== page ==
An Bord Pleanála has overturned a grant of permission for construction of an ocean wall at Donald Trump’s golf club resort at Doonbeg in Co Clare.
The Board said it was not satisfied the proposed development would not adversely affect the integrity of the Carrowmore Dunes Special Area of Conservation.
The news comes as it emerged the resort is the latest to fall victim to the Covid 19 pandemic and will close its doors until early next month.
During the Summer and Winter season, the resort is the largest employer in west Clare and General Manager at the resort, Joe Russell confirmed on Wednesday that the resort is closed until April 3rd.
Mr Russell stated that a review is ongoing and similar to all other businesses.
He stated: “Safety of all is the greatest concern.”
Mr Russell stated that the decision to close temporarily was made following a recommendation from all agencies and from the Irish Hotels’ Federation (IHF) which he said “has been terrific”.
Mr Russell stated that the Trump Organisation in the United States has been “very supportive”.
The controversial wall plan at the resort is for a 38,000-tonne rock barrier to protect three holes and other coastal erosion management works at Carrowmore Dunes, White Strand, Doughmore Bay, Doonbeg and Trump International Golf Links and Hotel, Doonbeg.
The proposal included provision of two new protection structures at the dunes and involved excavation of existing
sand, the use of sheet piling backstops with soil nailing, geotextile underlay, armourstone protection to the sheet piles, with sand and cobbles on the beach being used to form a dune profile over a distance of 609 metres approximately at the southern end of Doughmore Bay, adjacent to and west of the hotel.
The works were planned to be over a distance of 256 metres approximately at the northern end of Doughmore Bay, west of the golf course.
Clare County Council had in 2018 granted permission for the development but its decision was appealed to An Bord Pleanála by several parties, including Friends of the Irish Environment and environmentalist Peter Sweetman.
Mr Sweetman also secured leave for a High Court judicial review of the Council's decision which proceedings were put on hold pending the outcome of the ABP appeal.
In a decision published on March 12th last, the Board refused permission.
The Board said it was not satisfied the proposed development would not result in adverse effects on the physical structure, functionality and sediment supply of dune habitat within the Carrowmore Dunes Special Area of Conservation (SAC).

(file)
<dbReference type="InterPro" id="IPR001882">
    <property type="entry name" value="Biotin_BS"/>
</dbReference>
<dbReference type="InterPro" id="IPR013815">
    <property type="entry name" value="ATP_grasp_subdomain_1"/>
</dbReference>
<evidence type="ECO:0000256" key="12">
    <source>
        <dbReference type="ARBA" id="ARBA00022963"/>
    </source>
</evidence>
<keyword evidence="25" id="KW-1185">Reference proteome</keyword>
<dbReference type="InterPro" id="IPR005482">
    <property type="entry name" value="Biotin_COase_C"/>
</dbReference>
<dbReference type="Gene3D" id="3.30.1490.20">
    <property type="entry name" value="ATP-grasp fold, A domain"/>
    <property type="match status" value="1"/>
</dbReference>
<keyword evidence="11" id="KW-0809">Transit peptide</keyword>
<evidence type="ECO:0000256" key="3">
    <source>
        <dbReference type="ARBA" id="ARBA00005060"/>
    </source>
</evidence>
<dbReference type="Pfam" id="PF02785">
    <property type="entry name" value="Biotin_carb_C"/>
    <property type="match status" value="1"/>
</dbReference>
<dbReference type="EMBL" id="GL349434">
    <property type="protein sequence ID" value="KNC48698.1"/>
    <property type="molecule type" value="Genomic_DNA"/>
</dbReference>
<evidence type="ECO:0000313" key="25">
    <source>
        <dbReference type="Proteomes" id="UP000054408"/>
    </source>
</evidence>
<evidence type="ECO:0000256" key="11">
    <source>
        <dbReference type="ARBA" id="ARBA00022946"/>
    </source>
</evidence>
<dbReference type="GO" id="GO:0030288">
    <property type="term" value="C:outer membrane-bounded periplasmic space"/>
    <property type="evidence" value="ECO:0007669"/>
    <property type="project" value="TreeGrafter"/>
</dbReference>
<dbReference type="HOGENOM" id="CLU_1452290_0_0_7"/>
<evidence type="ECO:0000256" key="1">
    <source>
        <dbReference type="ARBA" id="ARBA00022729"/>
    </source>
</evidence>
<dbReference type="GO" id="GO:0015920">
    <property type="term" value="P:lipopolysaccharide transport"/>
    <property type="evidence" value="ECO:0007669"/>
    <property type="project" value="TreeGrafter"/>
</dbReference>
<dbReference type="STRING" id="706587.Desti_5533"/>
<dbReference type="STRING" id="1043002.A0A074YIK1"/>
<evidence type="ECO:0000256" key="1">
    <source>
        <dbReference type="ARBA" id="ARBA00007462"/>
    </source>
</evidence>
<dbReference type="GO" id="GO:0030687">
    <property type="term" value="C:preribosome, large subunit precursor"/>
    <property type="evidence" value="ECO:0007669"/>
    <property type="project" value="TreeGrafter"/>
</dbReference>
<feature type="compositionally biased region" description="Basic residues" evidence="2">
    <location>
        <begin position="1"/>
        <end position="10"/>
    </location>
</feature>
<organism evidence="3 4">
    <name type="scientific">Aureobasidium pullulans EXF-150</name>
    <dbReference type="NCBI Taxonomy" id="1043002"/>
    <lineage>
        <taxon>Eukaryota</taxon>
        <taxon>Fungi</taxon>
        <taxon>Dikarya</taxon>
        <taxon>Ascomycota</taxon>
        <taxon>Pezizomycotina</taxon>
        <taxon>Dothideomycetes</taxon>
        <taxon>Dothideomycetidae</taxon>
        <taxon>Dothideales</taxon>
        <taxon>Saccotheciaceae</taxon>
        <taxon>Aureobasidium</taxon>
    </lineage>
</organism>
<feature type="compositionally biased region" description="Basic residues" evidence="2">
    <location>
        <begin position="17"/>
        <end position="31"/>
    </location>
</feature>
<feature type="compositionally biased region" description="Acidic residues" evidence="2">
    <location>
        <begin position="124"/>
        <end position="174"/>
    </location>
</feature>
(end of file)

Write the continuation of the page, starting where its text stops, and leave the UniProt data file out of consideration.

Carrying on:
It noted the SAC has a stated conservation objective to restore the favourable conservation condition of the dune habitat, with a target to maintain the natural circulation of sediment and organic matter, without any physical obstructions.
It said the qualifying interests for the SAC include shifting dunes along the shoreline with white dunes and fixed coastal dunes with herbaceous vegetation, grey dunes.
As the Board is not satisfied "beyond reasonable scientific doubt" that the proposed development would not adversely affect the integrity of the Carrowmore Dunes SAC, it is "precluded from granting permission", it stated.
The Board added it disagreed with a planning inspector's view the proposed development should also be refused on grounds it would have a long term significant negative impact on the landscape and visual quality in the area, on the amenity value of White Strand beach and would be contrary to various objectives of the Clare County Development Plan 2017-2023.
Welcoming the Board's decision, Mr Sweetman said: "It shows how ridiculous the council's decision was. Permission should never have been granted in the first place."
The outcome of the ABP appeal is likely to have implications for Mr Sweetman's judicial review proceedings against Clare County Council over the latter's permission decision.
Trump International Golf Links Ireland Enterprises Ltd, An Bord Pleanála and the Department of Culture, Heritage and the Gaeltacht are notice parties to those proceedings.
In his action, Mr Sweetman from Rossport, Ballina, Co Mayo, sought to overturn the council's permission on grounds of alleged failure to carry out or record any or any proper environmental impact assessment or any proper appropriate assessment.